Health trends and fads
You might have noticed that there are a lot of health trends and fads around, a lot of gurus and people with new books. It is claimed that this new way-of-life/diet/gadget/exercise will revolutionise your health and make you feel great!
The existence of these trends doesn’t seem so strange; they aren’t so new; there have been many different diets and curious health methods around for a long time. Remember the watercress soup diet? Pilates craze? The electrical abdominal contractor? What about blood-letting (a slightly older craze)? I am sure you can come up with many more. These fads, trends, fashions (as we may want to call them) develop and disappear much like fashion within the clothing industry. But why do follow fads or trends when thinking about health?
Health trends and fads may be a way of managing the vast amount of decisions that we need to make. We need effective ways of making health decisions, we can’t analyse every aspect of our lives in detail if there are other important things demanding our attention. Health trends may catch on as they reach many people with simple, memorable central messages deliberately designed to spread easily. It is tempting to absorb a simple answer to a complex question through a message that seems logically sound than to interpret the complex array of scientific evidence available. Simplistic health thinking may follow such patterns as I want to lose weight so I will starve two days a week. This seems to make sense, eat less and lose weight. Or it may follow the lines of I want to be healthier so I will try to be as “natural” as possible by avoiding “unnatural” things. The argument goes; we have evolved in a certain way so if we act in this way it must be the healthiest. So by going back to evolutionary beginnings, i.e. “natural”, we may improve health. For example by avoiding bread or gluten, just eating berries, nuts and fruit and occasionally gorging on a dead zebra. The same thinking can be extended to barefoot running. Makes sense right? It is an appealing argument. But if this indeed was healthiest why don’t we revert to acting like apes to boost our health? They are the beginnings of our evolutionary process and as thus an extension of this logic. Clearly this logic is flawed in many ways. We might have evolved to cope with starving a number of days in the week, but what if this actually generates a great stress reaction in the body? What if consuming bread is a very effective way of obtaining calories which in turn reduces the stress on the body and enhances health? The same people that believe that they are improving their health through training and adjusting their diets to a neurotic degree may also live in the centre of large cities where pollution has been shown to cause negative health effects. Negative health effects that may even more than counteract the positive effects of exercise or stringent diets. This could be seen as chasing health on one hand, but ignoring it on the other. Is the diet instead merely a show of health or even simply a fashion perhaps? One might argue antibiotics and vaccinations are unnatural. They are manmade and have only existed a very short period of time. But vaccinations stop people from getting life threatening diseases, or can even eradicate them. Antibiotics stop people dying from infections, one that a relatively simple injury or illness could have led to in the past. Many fewer mothers and children die in the process of child birth, partly through the highly “unnatural” C-sections. Ultimately, people now live considerably longer on average than when people lived more “naturally”. Unnatural therefore bad doesn’t work. One of the reasons science and empirical studies exist is to get to the bottom of situations that don’t merely follow simple logic. In some cases logic can be right, in others it is partially misleading and in yet further situations it can be simply wrong.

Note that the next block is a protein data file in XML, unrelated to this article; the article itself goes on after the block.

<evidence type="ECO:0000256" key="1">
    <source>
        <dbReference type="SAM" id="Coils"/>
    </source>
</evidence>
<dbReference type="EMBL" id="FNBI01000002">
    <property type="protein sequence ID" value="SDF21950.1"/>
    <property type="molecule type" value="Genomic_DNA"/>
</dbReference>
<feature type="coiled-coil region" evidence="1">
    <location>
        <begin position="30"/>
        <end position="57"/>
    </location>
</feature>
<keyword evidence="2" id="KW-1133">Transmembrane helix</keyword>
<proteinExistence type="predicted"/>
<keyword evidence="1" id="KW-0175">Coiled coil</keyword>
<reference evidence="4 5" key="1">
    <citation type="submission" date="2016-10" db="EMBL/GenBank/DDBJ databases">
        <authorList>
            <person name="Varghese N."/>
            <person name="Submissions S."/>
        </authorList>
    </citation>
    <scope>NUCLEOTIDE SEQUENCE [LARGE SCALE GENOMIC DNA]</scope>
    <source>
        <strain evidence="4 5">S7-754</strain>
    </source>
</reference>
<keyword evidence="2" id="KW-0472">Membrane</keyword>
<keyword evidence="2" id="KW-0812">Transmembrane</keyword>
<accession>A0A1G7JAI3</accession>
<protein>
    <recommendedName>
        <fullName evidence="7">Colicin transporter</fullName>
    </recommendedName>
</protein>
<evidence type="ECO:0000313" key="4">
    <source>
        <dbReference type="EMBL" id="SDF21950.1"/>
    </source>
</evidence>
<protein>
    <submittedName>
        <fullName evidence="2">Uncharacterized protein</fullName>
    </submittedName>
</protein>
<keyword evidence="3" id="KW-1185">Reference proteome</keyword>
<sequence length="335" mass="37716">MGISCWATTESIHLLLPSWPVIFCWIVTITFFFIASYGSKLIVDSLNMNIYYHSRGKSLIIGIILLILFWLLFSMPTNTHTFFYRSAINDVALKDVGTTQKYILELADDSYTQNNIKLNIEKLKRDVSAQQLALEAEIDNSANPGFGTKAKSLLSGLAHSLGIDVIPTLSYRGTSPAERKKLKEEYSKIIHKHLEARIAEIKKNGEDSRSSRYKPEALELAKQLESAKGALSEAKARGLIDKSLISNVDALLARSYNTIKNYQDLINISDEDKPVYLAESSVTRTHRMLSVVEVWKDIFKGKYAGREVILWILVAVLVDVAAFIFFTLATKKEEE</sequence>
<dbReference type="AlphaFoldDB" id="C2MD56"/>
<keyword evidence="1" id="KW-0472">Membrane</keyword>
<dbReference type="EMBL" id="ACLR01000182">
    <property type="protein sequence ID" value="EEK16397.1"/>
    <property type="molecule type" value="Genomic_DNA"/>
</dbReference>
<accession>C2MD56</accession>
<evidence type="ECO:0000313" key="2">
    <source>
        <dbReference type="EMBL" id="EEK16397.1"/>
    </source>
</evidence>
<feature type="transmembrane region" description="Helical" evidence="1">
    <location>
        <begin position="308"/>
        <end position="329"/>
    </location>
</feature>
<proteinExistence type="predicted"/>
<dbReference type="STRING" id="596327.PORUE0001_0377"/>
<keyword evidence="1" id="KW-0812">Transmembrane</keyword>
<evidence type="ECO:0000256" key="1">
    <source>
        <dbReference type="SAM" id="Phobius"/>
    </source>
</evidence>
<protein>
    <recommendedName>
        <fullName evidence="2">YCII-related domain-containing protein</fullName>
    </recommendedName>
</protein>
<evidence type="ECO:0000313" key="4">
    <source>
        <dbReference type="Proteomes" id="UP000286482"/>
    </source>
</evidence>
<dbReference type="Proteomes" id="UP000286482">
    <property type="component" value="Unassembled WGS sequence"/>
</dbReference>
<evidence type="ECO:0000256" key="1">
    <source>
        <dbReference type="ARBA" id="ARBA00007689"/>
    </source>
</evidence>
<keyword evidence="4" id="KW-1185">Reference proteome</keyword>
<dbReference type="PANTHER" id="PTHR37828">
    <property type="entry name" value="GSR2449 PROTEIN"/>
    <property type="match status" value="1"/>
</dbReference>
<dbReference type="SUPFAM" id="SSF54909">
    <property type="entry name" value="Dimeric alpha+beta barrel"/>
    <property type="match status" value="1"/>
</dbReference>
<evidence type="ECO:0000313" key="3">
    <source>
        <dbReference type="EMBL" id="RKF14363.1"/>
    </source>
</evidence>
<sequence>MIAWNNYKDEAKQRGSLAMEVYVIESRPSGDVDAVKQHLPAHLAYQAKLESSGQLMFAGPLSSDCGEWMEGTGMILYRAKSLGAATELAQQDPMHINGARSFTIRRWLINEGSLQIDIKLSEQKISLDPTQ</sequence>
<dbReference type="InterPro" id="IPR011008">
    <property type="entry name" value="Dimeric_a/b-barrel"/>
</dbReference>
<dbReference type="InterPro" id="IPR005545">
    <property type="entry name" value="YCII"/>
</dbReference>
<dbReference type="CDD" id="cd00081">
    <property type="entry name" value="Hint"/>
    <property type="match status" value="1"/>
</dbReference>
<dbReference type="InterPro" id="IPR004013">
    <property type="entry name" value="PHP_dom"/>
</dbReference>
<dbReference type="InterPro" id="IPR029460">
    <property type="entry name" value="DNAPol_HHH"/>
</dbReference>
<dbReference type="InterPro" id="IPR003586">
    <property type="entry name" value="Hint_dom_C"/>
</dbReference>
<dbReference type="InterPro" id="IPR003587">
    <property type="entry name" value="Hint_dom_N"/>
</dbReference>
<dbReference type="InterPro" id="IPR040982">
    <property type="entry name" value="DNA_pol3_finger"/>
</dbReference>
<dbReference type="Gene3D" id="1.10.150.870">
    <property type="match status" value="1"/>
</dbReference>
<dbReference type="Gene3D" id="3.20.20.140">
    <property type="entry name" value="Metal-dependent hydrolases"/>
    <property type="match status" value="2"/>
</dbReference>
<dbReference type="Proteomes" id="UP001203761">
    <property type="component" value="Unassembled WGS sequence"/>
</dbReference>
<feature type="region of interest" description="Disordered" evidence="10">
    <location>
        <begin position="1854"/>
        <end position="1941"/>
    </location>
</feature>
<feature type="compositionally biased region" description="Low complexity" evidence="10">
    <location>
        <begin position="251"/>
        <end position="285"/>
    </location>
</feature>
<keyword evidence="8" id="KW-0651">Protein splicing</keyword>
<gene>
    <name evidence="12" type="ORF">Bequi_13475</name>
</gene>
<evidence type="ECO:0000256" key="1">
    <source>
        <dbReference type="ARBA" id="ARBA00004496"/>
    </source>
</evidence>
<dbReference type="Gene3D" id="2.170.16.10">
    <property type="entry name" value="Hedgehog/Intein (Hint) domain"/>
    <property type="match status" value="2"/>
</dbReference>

But fads endure, maybe because we humans are good at believing strongly in something. The problem is beliefs are often built on social influences rather than empirical observations. To avoid the fads a deeper understanding is required, simple logical messages are tempting, but lacking. Beware the simple logic.